3. Next up I’d have to go with Live à l’Ottfest (2016), a cassette which was also later released as OTT, a three-sided double LP. This is the longest performance I’ve yet heard at about 70 minutes, which alone is enough to recommend it. Forget about everything for over an hour and just absorb the sound. The only bummer here is a tune-up at the beginning from Gourdon, which, like Hendrix of old, kind of dulls the bite of the following tune somewhat.
4. Pau (2011) is a weird one, even in the context of France’s music. The mix is much heavier on the hurdy gurdy over the drum and bass, making the whole thing sound less like a rocking trio and more like an experimental drone ensemble. Just under 45 minuten. Unlike most France records where the band plays one uninterrupted set, this is broken up into two smaller sets (one per side). Drumbeat is unusual here too, sort of a ba-da-DUM loop going on.
5. Say hello to Metzoïde (2018). 52 minutes, though this clip is only half an hour. Came with a DVD. When you’re playing the same thing over and over, dynamics are a strange and mysterious force. Here they are more pronounced than normal, the drums in particular playing an unusual beat that snakes around the drone and builds a teetering stairwell to someplace beyond love or pain. Another great cover too.
6. Far Out Far West (2020) is a half hour, originally issued on a one-sided LP that played from the inside out. One comparison France sometimes gets is to the song “Sister Ray” by The Velvet Underground; this album sounds more like it than most.
From MOS2000 on Discogs:
What should I say about this release? “It sounds terrible!” is the first thing that comes to my mind. This judges only the audible sound, not the artistic performance of the musicians. Distorted and repetitive, noisy drone may not be everyones cup of tea anyway… But it is clearly a quite ambitional attempt to push the boundaries of what vinyl is capable of. The plan to cram the 33+ minutes on one side is clearly an artistical decision. The song should not be interrupted, the session must be provided in one piece.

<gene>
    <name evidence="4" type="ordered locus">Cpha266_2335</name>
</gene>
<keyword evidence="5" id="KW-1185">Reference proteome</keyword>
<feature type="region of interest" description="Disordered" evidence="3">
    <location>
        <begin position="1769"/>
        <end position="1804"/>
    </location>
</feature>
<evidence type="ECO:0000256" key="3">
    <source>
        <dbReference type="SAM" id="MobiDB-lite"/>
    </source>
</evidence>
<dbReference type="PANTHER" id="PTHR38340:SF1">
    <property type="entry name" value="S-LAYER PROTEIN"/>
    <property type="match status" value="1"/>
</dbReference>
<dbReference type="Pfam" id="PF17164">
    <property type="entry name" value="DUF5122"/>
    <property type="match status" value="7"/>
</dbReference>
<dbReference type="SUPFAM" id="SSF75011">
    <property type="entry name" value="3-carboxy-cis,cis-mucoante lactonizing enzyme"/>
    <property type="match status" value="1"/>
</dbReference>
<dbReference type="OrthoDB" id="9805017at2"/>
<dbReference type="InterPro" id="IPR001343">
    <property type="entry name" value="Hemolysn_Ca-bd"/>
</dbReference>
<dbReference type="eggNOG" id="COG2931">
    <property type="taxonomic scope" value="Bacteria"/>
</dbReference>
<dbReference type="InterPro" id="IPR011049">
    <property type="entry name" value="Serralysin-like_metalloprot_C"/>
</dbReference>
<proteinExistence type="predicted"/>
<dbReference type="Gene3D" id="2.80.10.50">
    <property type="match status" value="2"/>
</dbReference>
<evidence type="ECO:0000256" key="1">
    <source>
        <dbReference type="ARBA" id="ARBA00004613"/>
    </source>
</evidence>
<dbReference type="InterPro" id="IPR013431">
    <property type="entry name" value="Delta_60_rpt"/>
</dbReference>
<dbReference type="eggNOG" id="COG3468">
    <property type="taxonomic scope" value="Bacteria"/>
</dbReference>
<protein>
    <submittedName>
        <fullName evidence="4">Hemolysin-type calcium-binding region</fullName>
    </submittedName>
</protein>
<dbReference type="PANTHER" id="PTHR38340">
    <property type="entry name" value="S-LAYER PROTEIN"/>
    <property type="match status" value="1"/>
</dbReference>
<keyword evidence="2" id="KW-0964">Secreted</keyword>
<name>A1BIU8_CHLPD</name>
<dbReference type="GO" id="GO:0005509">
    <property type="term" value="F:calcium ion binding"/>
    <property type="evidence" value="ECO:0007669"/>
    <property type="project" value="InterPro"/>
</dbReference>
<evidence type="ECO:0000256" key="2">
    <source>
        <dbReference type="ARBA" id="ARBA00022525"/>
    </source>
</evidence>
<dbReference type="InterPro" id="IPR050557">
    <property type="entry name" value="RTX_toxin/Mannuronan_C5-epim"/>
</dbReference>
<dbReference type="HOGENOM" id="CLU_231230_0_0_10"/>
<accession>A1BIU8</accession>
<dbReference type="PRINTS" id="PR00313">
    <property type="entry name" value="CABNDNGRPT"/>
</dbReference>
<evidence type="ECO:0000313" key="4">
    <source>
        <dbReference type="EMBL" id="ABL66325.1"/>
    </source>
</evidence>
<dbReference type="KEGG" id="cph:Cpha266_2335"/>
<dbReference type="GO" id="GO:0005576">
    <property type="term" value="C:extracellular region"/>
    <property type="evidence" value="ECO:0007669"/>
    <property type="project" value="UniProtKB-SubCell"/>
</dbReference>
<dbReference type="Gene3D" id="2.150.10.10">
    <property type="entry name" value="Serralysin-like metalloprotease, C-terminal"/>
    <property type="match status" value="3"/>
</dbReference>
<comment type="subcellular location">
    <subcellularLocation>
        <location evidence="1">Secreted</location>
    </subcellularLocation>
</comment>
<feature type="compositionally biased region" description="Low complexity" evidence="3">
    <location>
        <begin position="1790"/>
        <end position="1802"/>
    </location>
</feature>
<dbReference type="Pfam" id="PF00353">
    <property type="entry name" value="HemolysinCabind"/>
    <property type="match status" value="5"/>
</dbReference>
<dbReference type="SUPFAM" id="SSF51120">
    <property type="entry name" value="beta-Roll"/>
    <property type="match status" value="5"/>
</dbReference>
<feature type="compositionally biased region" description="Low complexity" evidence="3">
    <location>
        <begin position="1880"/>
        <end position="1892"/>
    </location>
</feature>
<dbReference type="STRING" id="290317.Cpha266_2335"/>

That means you have to live with some technical downfalls implicated with vinyl production – low on bass, cut very tight, little separation or stereo effect. Then of course the inside-out cut – that is a way to provide some quality “at the end” of a long piece, when you can make use of the better physical conditions that are present in the outer groove – but then on the other hand you should provide some music that is not very demanding at the beginning (inside) and goes to crescendo at the end (outside). The song performed presents an ongoing drone with little to nearly no variation in dynamics or loudness. Inner and outer groove has to handle the same performance – the technical trick does not produce any real benefit (maybe my ears are to bad to admire it of course…).
Cover artwork is nice, holographic sticker is nice, one blank side looks cool – but music of this length and style should be presented on a medium where it can show its full sound spectrum. I think a download with a high quality sound version would have been a nice addition to this record.
So finally I take this thing as a statement of “Music should be on vinyl – no matter if it is too long!” – if I try to enjoy it – sonic wise – I have to tweak my system quite a bit. The sound is of very heavy “bandpassed” quality, which has a “deafening” effect from the moment it starts. Something to chew on for a while… 🙂
7. Speaking of single-sided LPs, Untitled (2010) is a beast, again clocking in at half an hour. Sporting a cannabis leaf stencil on the cover, this one sounds like an attack, a lock groove lancing of some bass and drums boil.
8. Recorded on a commune in rural France, October 2013. France à Tarnac (2014) is a banger, wild in atmosphere, 55 minuten.
9. Bizarro (2020). 33 minutes of Wedding Present cov- nah, just kidding, it’s France doing that drone thing again. Like many of their releases, Bizarro was issued as very limited quantity CDR. Each copy has its own hard-drawn-with-markers cover. Slow and heavy tempo.
10. Live à Metamórfosi (2017). I kind of forgot this one, it should actually be much higher in the list. Very well recorded, you can crank it and it’ll sing like angels. This is another one I’d play for any France novice, kinder and gentler on the ears than some. Short sides so it would be a good one to have on vinyl. Recorded live in Paris at STRN FEST (Olympic Café) on January 16th 2015.
And now, to wrap up, some live videos of France in action, starting with the last album listed.
Thanks for introducing this band, I dig me some hurdy gurdy!